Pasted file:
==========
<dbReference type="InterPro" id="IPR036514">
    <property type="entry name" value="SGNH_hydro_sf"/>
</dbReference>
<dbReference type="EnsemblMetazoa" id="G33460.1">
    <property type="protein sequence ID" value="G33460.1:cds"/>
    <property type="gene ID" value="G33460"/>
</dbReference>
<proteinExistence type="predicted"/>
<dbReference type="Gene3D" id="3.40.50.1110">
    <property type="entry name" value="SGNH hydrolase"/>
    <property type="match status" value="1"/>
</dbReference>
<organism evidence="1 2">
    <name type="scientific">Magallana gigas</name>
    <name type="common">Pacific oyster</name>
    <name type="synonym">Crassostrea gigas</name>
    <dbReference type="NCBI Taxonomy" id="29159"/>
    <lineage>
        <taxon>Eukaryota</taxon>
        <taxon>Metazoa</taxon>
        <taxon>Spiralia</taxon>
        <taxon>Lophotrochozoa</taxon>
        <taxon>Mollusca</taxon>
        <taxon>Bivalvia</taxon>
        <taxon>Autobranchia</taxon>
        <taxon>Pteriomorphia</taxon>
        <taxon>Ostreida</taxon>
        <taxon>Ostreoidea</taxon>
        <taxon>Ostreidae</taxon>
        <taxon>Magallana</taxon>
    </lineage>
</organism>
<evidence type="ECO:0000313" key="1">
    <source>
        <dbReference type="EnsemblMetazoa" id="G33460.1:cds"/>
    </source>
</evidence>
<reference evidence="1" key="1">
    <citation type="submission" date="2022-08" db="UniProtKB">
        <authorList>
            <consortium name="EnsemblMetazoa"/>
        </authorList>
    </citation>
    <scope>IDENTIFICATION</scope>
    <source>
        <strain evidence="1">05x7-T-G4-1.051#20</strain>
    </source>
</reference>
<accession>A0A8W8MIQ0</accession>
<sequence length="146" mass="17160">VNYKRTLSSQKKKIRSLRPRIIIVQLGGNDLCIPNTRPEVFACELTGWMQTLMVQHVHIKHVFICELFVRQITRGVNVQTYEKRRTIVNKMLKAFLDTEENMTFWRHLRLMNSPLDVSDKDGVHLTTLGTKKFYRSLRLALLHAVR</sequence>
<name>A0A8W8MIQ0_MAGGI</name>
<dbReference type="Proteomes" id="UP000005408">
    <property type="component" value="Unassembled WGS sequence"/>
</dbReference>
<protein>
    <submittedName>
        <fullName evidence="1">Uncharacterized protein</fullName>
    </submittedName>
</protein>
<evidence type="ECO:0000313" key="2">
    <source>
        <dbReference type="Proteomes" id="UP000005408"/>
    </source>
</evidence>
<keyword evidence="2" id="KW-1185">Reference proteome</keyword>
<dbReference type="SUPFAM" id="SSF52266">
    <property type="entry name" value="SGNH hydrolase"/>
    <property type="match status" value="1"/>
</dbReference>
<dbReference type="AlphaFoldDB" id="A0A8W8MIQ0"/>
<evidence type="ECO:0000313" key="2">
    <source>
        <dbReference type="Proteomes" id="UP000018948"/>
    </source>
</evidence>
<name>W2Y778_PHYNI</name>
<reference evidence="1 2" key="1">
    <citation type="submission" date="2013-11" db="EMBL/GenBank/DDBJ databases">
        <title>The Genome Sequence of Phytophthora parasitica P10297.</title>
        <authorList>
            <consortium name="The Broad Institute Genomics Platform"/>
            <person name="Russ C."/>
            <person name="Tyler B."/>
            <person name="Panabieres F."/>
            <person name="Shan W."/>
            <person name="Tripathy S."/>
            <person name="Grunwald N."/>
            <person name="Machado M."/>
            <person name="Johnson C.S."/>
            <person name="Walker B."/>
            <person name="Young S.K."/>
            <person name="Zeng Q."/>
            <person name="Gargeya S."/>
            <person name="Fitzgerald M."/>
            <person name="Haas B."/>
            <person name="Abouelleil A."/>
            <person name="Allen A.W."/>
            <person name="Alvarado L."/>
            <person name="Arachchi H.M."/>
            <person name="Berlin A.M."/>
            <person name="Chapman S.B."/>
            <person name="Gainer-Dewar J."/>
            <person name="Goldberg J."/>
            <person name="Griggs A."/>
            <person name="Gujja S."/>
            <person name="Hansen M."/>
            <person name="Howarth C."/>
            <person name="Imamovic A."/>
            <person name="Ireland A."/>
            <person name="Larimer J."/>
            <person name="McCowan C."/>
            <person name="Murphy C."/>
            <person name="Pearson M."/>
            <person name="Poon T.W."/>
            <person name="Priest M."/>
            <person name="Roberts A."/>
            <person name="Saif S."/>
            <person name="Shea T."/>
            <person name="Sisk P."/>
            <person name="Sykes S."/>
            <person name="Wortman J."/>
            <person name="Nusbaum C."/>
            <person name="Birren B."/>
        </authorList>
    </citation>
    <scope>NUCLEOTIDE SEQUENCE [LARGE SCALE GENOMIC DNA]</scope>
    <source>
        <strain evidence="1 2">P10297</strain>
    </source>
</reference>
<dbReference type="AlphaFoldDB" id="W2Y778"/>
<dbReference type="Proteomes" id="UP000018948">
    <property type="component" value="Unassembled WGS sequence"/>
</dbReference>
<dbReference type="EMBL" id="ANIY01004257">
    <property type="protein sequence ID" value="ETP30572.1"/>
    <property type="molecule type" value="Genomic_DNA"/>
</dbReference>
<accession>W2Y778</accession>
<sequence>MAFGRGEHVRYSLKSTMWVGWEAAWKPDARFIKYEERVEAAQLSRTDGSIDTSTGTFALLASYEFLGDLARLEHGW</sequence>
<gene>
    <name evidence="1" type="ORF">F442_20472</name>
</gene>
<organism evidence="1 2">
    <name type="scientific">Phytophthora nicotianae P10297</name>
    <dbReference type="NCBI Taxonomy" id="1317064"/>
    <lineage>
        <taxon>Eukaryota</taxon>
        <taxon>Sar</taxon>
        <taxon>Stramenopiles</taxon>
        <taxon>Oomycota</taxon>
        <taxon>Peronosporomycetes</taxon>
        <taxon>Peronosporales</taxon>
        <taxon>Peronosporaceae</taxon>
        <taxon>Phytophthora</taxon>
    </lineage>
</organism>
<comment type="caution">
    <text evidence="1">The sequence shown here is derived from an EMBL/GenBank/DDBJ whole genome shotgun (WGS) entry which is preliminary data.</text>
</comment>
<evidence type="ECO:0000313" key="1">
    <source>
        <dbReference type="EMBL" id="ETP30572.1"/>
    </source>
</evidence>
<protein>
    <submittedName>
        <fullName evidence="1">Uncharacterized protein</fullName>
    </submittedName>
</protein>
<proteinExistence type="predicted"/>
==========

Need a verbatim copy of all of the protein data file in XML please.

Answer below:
<dbReference type="InterPro" id="IPR036514">
    <property type="entry name" value="SGNH_hydro_sf"/>
</dbReference>
<dbReference type="EnsemblMetazoa" id="G33460.1">
    <property type="protein sequence ID" value="G33460.1:cds"/>
    <property type="gene ID" value="G33460"/>
</dbReference>
<proteinExistence type="predicted"/>
<dbReference type="Gene3D" id="3.40.50.1110">
    <property type="entry name" value="SGNH hydrolase"/>
    <property type="match status" value="1"/>
</dbReference>
<organism evidence="1 2">
    <name type="scientific">Magallana gigas</name>
    <name type="common">Pacific oyster</name>
    <name type="synonym">Crassostrea gigas</name>
    <dbReference type="NCBI Taxonomy" id="29159"/>
    <lineage>
        <taxon>Eukaryota</taxon>
        <taxon>Metazoa</taxon>
        <taxon>Spiralia</taxon>
        <taxon>Lophotrochozoa</taxon>
        <taxon>Mollusca</taxon>
        <taxon>Bivalvia</taxon>
        <taxon>Autobranchia</taxon>
        <taxon>Pteriomorphia</taxon>
        <taxon>Ostreida</taxon>
        <taxon>Ostreoidea</taxon>
        <taxon>Ostreidae</taxon>
        <taxon>Magallana</taxon>
    </lineage>
</organism>
<evidence type="ECO:0000313" key="1">
    <source>
        <dbReference type="EnsemblMetazoa" id="G33460.1:cds"/>
    </source>
</evidence>
<reference evidence="1" key="1">
    <citation type="submission" date="2022-08" db="UniProtKB">
        <authorList>
            <consortium name="EnsemblMetazoa"/>
        </authorList>
    </citation>
    <scope>IDENTIFICATION</scope>
    <source>
        <strain evidence="1">05x7-T-G4-1.051#20</strain>
    </source>
</reference>
<accession>A0A8W8MIQ0</accession>
<sequence length="146" mass="17160">VNYKRTLSSQKKKIRSLRPRIIIVQLGGNDLCIPNTRPEVFACELTGWMQTLMVQHVHIKHVFICELFVRQITRGVNVQTYEKRRTIVNKMLKAFLDTEENMTFWRHLRLMNSPLDVSDKDGVHLTTLGTKKFYRSLRLALLHAVR</sequence>
<name>A0A8W8MIQ0_MAGGI</name>
<dbReference type="Proteomes" id="UP000005408">
    <property type="component" value="Unassembled WGS sequence"/>
</dbReference>
<protein>
    <submittedName>
        <fullName evidence="1">Uncharacterized protein</fullName>
    </submittedName>
</protein>
<evidence type="ECO:0000313" key="2">
    <source>
        <dbReference type="Proteomes" id="UP000005408"/>
    </source>
</evidence>
<keyword evidence="2" id="KW-1185">Reference proteome</keyword>
<dbReference type="SUPFAM" id="SSF52266">
    <property type="entry name" value="SGNH hydrolase"/>
    <property type="match status" value="1"/>
</dbReference>
<dbReference type="AlphaFoldDB" id="A0A8W8MIQ0"/>
<evidence type="ECO:0000313" key="2">
    <source>
        <dbReference type="Proteomes" id="UP000018948"/>
    </source>
</evidence>
<name>W2Y778_PHYNI</name>
<reference evidence="1 2" key="1">
    <citation type="submission" date="2013-11" db="EMBL/GenBank/DDBJ databases">
        <title>The Genome Sequence of Phytophthora parasitica P10297.</title>
        <authorList>
            <consortium name="The Broad Institute Genomics Platform"/>
            <person name="Russ C."/>
            <person name="Tyler B."/>
            <person name="Panabieres F."/>
            <person name="Shan W."/>
            <person name="Tripathy S."/>
            <person name="Grunwald N."/>
            <person name="Machado M."/>
            <person name="Johnson C.S."/>
            <person name="Walker B."/>
            <person name="Young S.K."/>
            <person name="Zeng Q."/>
            <person name="Gargeya S."/>
            <person name="Fitzgerald M."/>
            <person name="Haas B."/>
            <person name="Abouelleil A."/>
            <person name="Allen A.W."/>
            <person name="Alvarado L."/>
            <person name="Arachchi H.M."/>
            <person name="Berlin A.M."/>
            <person name="Chapman S.B."/>
            <person name="Gainer-Dewar J."/>
            <person name="Goldberg J."/>
            <person name="Griggs A."/>
            <person name="Gujja S."/>
            <person name="Hansen M."/>
            <person name="Howarth C."/>
            <person name="Imamovic A."/>
            <person name="Ireland A."/>
            <person name="Larimer J."/>
            <person name="McCowan C."/>
            <person name="Murphy C."/>
            <person name="Pearson M."/>
            <person name="Poon T.W."/>
            <person name="Priest M."/>
            <person name="Roberts A."/>
            <person name="Saif S."/>
            <person name="Shea T."/>
            <person name="Sisk P."/>
            <person name="Sykes S."/>
            <person name="Wortman J."/>
            <person name="Nusbaum C."/>
            <person name="Birren B."/>
        </authorList>
    </citation>
    <scope>NUCLEOTIDE SEQUENCE [LARGE SCALE GENOMIC DNA]</scope>
    <source>
        <strain evidence="1 2">P10297</strain>
    </source>
</reference>
<dbReference type="AlphaFoldDB" id="W2Y778"/>
<dbReference type="Proteomes" id="UP000018948">
    <property type="component" value="Unassembled WGS sequence"/>
</dbReference>
<dbReference type="EMBL" id="ANIY01004257">
    <property type="protein sequence ID" value="ETP30572.1"/>
    <property type="molecule type" value="Genomic_DNA"/>
</dbReference>
<accession>W2Y778</accession>
<sequence>MAFGRGEHVRYSLKSTMWVGWEAAWKPDARFIKYEERVEAAQLSRTDGSIDTSTGTFALLASYEFLGDLARLEHGW</sequence>
<gene>
    <name evidence="1" type="ORF">F442_20472</name>
</gene>
<organism evidence="1 2">
    <name type="scientific">Phytophthora nicotianae P10297</name>
    <dbReference type="NCBI Taxonomy" id="1317064"/>
    <lineage>
        <taxon>Eukaryota</taxon>
        <taxon>Sar</taxon>
        <taxon>Stramenopiles</taxon>
        <taxon>Oomycota</taxon>
        <taxon>Peronosporomycetes</taxon>
        <taxon>Peronosporales</taxon>
        <taxon>Peronosporaceae</taxon>
        <taxon>Phytophthora</taxon>
    </lineage>
</organism>
<comment type="caution">
    <text evidence="1">The sequence shown here is derived from an EMBL/GenBank/DDBJ whole genome shotgun (WGS) entry which is preliminary data.</text>
</comment>
<evidence type="ECO:0000313" key="1">
    <source>
        <dbReference type="EMBL" id="ETP30572.1"/>
    </source>
</evidence>
<protein>
    <submittedName>
        <fullName evidence="1">Uncharacterized protein</fullName>
    </submittedName>
</protein>
<proteinExistence type="predicted"/>